A fiery drama of star birth and death
Astronomers have now used the power of the European Southern Observatory’s Very Large Telescope to explore one of the lesser-known regions of the Large Magellanic Cloud.
The Large Magellanic Cloud is one of the closest galaxies to our own. Astronomers have now used the power of the European Southern Observatory’s (ESO) Very Large Telescope (VLT) to explore one of its lesser-known regions. This new image shows clouds of gas and dust where hot new stars are being born and are sculpting their surroundings into odd shapes. But the image also shows the effects of stellar death — filaments created by a supernova explosion.
Located only about 160,000 light-years from us in the constellation Dorado the Swordfish, the Large Magellanic Cloud is one of our closest galactic neighbors. It is actively forming new stars in regions that are so bright that some can even be seen from Earth with the naked eye, such as the Tarantula Nebula. This new image, taken by ESO’s VLT at the Paranal Observatory in Chile, explores an area called NGC 2035 (right), sometimes nicknamed the Dragon’s Head Nebula.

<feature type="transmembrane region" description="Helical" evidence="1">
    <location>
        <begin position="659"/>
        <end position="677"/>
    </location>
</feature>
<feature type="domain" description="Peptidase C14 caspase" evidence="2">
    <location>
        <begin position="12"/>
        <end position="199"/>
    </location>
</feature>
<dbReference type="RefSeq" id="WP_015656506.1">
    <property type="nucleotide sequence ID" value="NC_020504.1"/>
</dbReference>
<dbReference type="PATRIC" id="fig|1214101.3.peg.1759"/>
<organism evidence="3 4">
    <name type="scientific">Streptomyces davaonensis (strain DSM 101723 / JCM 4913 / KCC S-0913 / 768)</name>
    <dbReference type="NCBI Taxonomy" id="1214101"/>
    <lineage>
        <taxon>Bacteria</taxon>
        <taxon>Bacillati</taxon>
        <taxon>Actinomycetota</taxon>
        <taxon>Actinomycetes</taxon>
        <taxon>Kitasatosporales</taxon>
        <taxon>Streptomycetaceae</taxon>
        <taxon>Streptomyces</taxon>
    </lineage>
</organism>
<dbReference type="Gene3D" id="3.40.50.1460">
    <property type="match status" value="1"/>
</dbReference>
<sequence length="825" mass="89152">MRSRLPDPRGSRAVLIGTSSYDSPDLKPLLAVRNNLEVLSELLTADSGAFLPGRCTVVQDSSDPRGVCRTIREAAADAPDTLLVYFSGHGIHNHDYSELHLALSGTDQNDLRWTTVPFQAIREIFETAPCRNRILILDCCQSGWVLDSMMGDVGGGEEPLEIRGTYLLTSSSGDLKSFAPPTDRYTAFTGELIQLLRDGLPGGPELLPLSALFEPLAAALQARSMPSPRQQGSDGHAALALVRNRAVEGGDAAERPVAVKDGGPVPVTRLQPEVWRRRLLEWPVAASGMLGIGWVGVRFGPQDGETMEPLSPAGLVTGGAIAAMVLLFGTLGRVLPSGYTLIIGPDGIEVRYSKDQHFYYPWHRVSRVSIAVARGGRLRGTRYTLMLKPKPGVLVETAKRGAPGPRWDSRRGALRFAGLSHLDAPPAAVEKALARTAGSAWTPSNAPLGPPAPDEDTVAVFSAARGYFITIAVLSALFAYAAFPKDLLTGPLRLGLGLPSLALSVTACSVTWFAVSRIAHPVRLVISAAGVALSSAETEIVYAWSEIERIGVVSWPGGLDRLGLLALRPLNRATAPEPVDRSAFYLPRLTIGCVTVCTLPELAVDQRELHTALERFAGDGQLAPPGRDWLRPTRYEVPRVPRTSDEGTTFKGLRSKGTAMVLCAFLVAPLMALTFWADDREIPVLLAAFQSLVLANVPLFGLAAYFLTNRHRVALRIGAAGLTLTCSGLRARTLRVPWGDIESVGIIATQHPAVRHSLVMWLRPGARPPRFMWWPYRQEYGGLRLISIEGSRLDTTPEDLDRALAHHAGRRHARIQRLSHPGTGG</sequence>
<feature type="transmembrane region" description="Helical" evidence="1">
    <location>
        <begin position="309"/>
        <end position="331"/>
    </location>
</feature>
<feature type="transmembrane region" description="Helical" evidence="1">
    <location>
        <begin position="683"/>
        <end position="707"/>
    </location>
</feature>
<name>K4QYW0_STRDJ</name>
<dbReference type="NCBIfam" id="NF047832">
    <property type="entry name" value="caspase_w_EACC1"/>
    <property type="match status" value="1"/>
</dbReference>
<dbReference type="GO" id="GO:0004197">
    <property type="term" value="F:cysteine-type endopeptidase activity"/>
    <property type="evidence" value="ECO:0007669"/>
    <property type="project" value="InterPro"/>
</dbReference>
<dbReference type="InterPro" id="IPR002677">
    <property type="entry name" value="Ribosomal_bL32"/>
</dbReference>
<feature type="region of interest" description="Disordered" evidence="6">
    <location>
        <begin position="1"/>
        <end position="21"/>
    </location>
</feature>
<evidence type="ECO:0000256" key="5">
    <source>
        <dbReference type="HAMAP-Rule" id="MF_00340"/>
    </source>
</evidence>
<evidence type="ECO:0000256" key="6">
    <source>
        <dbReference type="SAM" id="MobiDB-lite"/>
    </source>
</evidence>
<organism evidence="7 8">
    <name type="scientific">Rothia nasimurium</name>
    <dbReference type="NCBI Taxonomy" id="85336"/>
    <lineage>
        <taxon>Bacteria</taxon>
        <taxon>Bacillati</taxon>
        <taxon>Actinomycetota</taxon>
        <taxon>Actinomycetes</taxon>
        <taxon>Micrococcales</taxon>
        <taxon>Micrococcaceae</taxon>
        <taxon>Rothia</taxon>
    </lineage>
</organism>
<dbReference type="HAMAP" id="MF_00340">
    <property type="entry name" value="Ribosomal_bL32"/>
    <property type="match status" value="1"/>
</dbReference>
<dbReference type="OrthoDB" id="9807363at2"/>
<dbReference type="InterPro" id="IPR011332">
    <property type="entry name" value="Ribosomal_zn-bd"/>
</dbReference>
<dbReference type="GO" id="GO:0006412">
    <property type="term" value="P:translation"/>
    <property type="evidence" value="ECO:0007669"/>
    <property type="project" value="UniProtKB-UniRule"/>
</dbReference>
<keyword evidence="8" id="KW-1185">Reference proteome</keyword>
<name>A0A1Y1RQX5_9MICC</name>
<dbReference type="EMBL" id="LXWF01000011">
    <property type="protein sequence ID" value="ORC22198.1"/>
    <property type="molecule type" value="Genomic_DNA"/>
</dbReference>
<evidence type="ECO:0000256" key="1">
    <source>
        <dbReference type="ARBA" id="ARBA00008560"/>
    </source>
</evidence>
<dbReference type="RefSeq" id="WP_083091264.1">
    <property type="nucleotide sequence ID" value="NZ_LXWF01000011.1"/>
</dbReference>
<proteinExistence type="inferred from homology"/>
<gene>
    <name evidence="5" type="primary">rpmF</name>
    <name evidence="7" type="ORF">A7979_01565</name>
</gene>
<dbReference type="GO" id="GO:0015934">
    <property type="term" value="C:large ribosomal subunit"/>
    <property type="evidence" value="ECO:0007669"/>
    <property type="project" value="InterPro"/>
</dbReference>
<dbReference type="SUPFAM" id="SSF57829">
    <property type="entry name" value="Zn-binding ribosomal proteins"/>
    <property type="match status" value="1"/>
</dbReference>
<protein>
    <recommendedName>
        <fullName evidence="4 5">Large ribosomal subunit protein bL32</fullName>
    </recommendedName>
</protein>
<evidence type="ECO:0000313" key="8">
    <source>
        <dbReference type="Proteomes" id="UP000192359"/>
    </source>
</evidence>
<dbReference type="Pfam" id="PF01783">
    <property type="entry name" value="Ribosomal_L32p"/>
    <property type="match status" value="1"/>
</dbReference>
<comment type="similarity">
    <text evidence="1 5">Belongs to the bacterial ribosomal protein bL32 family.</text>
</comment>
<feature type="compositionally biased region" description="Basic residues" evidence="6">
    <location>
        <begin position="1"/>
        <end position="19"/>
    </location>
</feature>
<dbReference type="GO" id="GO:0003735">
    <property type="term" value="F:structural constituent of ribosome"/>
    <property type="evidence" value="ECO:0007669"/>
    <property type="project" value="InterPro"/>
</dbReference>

NGC 2035 is an HII region, or emission nebula, consisting of clouds of gas that glow due to the energetic radiation given off by young stars. This radiation strips electrons from atoms within the gas, which eventually recombine with other atoms and release light. Mixed in with the gas are dark clumps of dust that absorb rather than emit light, creating weaving lanes and dark shapes across the nebula.
The filamentary shapes to the left in the image are not the results of starbirth, but rather stellar death. It was created by one of the most violent events that can happen in the universe — a supernova explosion. These explosions are so bright that they often briefly outshine their entire host galaxy, before fading from view over several weeks or months.
From looking at this image, it may be difficult to grasp the sheer size of these clouds — they are several hundred light-years across. And they are not in our galaxy, but far beyond. The Large Magellanic Cloud is enormous, but when compared to our galaxy, it is very modest in extent, spanning just 14,000 light-years — about ten times smaller than the Milky Way.